Computers And Society
David D. Thornburg, Associate Editor
Of Cats, Kids And Computers
I read an interesting article about cats. It was about an experiment in which newborn kittens were raised in special environments. One group of kittens was raised from birth in a room containing only vertical stripes on its walls, and the second group was raised in a room with only horizontal stripes on its walls.
As these kittens matured, they were released into the normal world of chairs, tables, and people, to see how they would react. The researchers in this study made some interesting observations. The cats that were raised among only vertical stripes fared well in the world of chairs and tables, without ever bumping into the legs by accident. But these cats never once jumped onto a chair or table top. As for the cats raised in the other room, their behavior was quite different. While they would frequently jump on table tops and chairs, they seemed to be forever bumping into furniture legs—almost as if they didn't see them.
Were these effects reversible? As I recall, it was discovered that the effects of these special rooms would wear off only if the kittens were removed from the rooms after a few weeks. If they were kept in these environments for a longer period, the sensory environment of their youth would forever influence their view of the world.
Kids, of course, are not cats, and yet parents share an almost instinctive need to provide their children with all the stimulation they can handle. From crib toys to peekaboo, our babies have their waking hours filled with the wide range of stimuli that might forever shape their own views of the world.
But, just as some of our parentally provided stimulation is intentional, some of it is not. A child who is raised from birth in front of a television set is likely to have a different world view than one who was engaged in more active pursuits. We have all heard of the toddler whose first song was "You Deserve a Break Today."
Childhood Discovery Tools
Fortunately, our babies don't rely on us as their sole source of stimulation for long. What parent hasn't noticed that the baby has been "too quiet," only to find that the little pumpkin is busily exploring the rich texture of strained apricots as they are pressed into the white living room rug a mere two hours before guests arrive for a formal dinner?
While most parents are not likely to view this incident with detached amusement and recognition of the strong desire of our children to make discoveries on their own, we do acknowledge the importance of discovery to our children and provide them with discovery tools of our choosing—blocks, dolls, trucks, and perhaps computers.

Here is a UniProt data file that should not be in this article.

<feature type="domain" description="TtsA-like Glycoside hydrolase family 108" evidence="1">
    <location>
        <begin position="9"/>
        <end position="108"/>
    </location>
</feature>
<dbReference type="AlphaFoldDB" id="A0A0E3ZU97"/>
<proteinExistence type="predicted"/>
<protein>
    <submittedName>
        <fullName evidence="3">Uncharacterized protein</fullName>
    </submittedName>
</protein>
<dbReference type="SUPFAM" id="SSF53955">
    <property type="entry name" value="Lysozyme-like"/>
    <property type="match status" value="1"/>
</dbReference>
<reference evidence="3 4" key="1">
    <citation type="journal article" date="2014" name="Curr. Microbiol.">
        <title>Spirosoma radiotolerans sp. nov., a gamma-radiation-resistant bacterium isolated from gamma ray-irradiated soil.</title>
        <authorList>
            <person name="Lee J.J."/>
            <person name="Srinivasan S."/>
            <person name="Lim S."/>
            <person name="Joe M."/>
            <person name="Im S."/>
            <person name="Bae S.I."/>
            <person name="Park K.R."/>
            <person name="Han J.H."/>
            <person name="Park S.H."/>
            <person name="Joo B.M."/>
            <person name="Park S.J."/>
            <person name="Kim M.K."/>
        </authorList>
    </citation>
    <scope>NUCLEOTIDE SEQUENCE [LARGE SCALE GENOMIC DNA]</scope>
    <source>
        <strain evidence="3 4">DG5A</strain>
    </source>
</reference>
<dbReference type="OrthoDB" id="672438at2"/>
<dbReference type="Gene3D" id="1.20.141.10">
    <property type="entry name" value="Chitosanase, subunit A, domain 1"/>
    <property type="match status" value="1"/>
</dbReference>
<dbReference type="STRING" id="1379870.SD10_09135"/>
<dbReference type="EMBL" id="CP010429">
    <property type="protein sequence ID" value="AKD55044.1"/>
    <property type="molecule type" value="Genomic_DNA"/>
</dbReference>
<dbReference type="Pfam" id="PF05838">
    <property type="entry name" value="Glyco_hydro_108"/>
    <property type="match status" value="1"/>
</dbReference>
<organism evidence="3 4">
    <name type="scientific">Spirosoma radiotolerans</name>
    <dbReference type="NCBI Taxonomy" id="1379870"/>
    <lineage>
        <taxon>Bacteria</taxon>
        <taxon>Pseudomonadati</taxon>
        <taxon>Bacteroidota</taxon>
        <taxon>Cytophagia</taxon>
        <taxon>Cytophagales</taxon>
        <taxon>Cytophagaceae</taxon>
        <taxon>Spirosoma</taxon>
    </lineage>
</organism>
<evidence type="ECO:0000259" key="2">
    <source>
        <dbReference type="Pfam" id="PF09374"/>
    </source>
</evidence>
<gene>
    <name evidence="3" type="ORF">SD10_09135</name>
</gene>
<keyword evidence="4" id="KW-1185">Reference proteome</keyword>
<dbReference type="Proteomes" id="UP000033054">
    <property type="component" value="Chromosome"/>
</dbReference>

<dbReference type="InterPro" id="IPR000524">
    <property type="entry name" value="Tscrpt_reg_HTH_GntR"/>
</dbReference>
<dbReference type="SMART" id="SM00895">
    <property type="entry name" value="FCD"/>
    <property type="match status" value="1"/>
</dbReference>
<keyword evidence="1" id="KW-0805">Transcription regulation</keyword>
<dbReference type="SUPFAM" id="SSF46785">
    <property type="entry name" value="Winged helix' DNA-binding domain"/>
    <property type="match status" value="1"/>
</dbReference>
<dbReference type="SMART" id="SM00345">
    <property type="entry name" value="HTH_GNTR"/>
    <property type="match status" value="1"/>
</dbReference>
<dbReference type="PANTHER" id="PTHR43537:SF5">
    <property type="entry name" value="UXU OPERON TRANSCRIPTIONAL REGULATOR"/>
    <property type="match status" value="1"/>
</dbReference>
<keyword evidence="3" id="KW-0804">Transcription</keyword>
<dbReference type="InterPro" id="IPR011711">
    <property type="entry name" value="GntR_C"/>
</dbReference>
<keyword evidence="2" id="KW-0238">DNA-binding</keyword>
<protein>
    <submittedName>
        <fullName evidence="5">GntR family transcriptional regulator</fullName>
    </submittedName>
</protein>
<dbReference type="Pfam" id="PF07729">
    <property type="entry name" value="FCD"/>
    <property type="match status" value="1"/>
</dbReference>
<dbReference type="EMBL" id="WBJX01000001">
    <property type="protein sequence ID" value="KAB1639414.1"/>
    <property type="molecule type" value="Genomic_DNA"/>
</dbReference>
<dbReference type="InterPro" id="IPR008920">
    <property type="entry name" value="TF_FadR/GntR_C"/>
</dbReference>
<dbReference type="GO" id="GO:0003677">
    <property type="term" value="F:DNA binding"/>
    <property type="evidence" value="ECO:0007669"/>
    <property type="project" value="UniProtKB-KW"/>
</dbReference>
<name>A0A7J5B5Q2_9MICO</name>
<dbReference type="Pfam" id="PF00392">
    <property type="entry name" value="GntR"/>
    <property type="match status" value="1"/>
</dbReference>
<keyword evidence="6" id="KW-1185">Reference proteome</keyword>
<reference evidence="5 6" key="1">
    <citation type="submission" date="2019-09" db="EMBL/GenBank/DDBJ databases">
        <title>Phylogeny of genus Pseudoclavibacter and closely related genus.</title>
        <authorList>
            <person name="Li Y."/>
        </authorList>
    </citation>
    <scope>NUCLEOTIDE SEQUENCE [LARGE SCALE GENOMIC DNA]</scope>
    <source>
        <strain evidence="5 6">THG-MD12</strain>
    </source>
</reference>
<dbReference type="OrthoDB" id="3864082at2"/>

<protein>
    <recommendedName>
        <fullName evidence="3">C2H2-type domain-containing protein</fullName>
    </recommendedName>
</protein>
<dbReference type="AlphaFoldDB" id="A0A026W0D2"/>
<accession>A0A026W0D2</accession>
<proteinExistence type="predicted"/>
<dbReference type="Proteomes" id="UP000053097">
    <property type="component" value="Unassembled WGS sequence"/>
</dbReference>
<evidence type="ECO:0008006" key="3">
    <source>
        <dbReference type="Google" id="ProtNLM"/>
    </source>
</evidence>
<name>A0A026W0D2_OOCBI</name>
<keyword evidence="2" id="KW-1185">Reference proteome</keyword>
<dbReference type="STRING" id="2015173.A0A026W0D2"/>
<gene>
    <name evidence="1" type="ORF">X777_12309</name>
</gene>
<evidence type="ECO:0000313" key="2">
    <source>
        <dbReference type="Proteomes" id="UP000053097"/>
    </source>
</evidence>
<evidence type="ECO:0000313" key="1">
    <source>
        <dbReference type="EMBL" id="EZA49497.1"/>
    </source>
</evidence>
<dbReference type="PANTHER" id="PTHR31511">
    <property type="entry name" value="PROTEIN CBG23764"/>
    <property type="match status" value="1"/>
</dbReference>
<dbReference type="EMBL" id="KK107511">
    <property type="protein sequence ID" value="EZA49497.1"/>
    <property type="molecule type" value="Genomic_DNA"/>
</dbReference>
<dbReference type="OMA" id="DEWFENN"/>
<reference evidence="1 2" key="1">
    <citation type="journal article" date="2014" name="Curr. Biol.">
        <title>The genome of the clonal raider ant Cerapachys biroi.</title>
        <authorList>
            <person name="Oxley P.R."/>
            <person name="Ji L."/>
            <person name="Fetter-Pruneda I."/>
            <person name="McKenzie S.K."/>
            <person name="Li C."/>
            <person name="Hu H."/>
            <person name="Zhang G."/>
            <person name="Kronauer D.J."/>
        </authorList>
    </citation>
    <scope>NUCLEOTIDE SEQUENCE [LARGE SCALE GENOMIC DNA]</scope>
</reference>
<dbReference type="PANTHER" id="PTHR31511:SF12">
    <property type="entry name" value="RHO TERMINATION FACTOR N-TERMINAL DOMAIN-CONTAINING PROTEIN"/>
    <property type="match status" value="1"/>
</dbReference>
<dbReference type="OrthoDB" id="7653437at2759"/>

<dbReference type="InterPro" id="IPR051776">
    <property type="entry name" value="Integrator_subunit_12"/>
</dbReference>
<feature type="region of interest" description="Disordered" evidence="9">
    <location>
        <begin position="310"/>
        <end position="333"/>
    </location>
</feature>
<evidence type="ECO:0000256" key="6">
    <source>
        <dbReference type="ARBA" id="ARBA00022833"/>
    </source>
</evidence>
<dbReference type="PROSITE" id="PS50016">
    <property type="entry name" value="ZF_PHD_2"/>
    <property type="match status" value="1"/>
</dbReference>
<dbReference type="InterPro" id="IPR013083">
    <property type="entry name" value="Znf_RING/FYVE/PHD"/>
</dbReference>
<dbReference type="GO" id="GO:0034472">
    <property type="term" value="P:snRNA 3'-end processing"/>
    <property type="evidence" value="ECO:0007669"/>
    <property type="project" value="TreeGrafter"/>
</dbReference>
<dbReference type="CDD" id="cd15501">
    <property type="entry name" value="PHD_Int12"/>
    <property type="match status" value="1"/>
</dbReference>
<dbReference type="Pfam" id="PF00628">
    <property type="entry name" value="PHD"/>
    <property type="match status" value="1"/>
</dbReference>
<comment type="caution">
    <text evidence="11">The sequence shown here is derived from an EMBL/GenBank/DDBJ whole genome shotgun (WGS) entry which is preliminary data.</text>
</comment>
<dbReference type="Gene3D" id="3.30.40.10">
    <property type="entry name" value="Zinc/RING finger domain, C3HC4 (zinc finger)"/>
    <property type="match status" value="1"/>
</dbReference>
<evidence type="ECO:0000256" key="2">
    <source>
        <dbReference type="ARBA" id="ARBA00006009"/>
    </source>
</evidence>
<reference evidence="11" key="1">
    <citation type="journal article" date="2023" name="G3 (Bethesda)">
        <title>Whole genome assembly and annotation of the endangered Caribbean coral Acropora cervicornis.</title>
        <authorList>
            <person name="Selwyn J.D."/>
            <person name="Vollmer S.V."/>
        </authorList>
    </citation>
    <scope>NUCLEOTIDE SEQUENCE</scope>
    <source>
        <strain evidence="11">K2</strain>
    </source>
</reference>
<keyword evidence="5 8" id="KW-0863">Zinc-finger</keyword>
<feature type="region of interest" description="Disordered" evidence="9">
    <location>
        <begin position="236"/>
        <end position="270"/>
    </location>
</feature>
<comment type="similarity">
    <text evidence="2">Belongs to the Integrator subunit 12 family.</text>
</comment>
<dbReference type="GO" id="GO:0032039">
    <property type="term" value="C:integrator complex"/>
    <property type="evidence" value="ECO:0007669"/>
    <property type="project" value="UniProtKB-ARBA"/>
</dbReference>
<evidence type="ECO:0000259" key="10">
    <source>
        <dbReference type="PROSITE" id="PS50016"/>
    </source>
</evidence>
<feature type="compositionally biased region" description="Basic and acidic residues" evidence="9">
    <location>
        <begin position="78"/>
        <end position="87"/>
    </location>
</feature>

The notion that a computer can be a discovery tool for the very young is not particularly new. What is new is the growing realization that if computers are to be used by the very young, they must be used in ways that are completely different from the ways they are used by older children and adults.
I am often presented with opportunities to review commercial educational software for the preschooler. While this software has a certain appeal for the adults who purchase it, much of it is totally inappropriate for its targeted user. The reason for this is easy to detect: Our commercial marketplace has presented us with a problem. In order for a customer to find appropriate software in the store, a buyer has to be sufficiently impressed to purchase it. Amazingly few buyers for retail chains have Ph.D.'s in early childhood education, and the criteria that a buyer may use in selecting titles for inventory are likely to be different from those that are of importance to the cognitive development of a three-year-old child. As a consequence, I have seen otherwise charming alphabet-learning programs that paint words from right to left across the screen, thus causing the child's eyes to track in the wrong direction for reading. I have seen prereading software that includes (in small type) messages such as PRESS RETURN WHEN DONE.
In fact, good software is hard to write, and good software for preschoolers is very hard to write. Consequently, there is very little of it.
Designing Software For Tots
To see the nature of the problem, consider three aspects of a child's use of the computer. In order to interact with the computer effectively, three things need to be at the child's level: the input skills, the subject matter and style, and the information displayed on the screen. Some otherwise wonderful software has fallen short because of a failure in one of these areas.